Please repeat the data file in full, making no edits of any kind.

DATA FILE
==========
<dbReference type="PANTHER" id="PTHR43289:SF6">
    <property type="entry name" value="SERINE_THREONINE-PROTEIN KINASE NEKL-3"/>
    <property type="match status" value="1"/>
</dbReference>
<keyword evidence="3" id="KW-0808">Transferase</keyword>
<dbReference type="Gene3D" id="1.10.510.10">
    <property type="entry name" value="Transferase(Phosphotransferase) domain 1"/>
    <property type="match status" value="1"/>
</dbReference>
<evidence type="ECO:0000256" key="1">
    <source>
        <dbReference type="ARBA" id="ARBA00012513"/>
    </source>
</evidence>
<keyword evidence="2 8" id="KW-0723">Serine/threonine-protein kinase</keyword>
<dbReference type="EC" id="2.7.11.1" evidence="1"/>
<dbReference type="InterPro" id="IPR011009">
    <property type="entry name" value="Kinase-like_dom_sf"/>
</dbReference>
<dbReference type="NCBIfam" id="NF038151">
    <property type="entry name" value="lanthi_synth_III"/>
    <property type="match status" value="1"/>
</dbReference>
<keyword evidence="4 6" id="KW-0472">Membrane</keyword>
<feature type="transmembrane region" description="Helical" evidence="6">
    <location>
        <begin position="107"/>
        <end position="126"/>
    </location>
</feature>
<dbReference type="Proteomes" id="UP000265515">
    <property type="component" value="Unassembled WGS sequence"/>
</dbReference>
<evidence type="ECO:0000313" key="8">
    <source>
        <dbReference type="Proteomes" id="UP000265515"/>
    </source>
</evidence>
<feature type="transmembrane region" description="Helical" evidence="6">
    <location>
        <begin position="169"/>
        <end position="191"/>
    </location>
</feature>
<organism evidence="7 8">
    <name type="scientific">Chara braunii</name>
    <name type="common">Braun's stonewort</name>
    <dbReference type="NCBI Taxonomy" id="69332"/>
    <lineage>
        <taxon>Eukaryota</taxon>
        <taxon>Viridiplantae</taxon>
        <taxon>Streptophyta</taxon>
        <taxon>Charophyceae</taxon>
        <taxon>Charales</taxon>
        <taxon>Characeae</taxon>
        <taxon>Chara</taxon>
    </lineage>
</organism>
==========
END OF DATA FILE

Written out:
<dbReference type="PANTHER" id="PTHR43289:SF6">
    <property type="entry name" value="SERINE_THREONINE-PROTEIN KINASE NEKL-3"/>
    <property type="match status" value="1"/>
</dbReference>
<keyword evidence="3" id="KW-0808">Transferase</keyword>
<dbReference type="Gene3D" id="1.10.510.10">
    <property type="entry name" value="Transferase(Phosphotransferase) domain 1"/>
    <property type="match status" value="1"/>
</dbReference>
<evidence type="ECO:0000256" key="1">
    <source>
        <dbReference type="ARBA" id="ARBA00012513"/>
    </source>
</evidence>
<keyword evidence="2 8" id="KW-0723">Serine/threonine-protein kinase</keyword>
<dbReference type="EC" id="2.7.11.1" evidence="1"/>
<dbReference type="InterPro" id="IPR011009">
    <property type="entry name" value="Kinase-like_dom_sf"/>
</dbReference>
<dbReference type="NCBIfam" id="NF038151">
    <property type="entry name" value="lanthi_synth_III"/>
    <property type="match status" value="1"/>
</dbReference>
<keyword evidence="4 6" id="KW-0472">Membrane</keyword>
<feature type="transmembrane region" description="Helical" evidence="6">
    <location>
        <begin position="107"/>
        <end position="126"/>
    </location>
</feature>
<dbReference type="Proteomes" id="UP000265515">
    <property type="component" value="Unassembled WGS sequence"/>
</dbReference>
<evidence type="ECO:0000313" key="8">
    <source>
        <dbReference type="Proteomes" id="UP000265515"/>
    </source>
</evidence>
<feature type="transmembrane region" description="Helical" evidence="6">
    <location>
        <begin position="169"/>
        <end position="191"/>
    </location>
</feature>
<organism evidence="7 8">
    <name type="scientific">Chara braunii</name>
    <name type="common">Braun's stonewort</name>
    <dbReference type="NCBI Taxonomy" id="69332"/>
    <lineage>
        <taxon>Eukaryota</taxon>
        <taxon>Viridiplantae</taxon>
        <taxon>Streptophyta</taxon>
        <taxon>Charophyceae</taxon>
        <taxon>Charales</taxon>
        <taxon>Characeae</taxon>
        <taxon>Chara</taxon>
    </lineage>
</organism>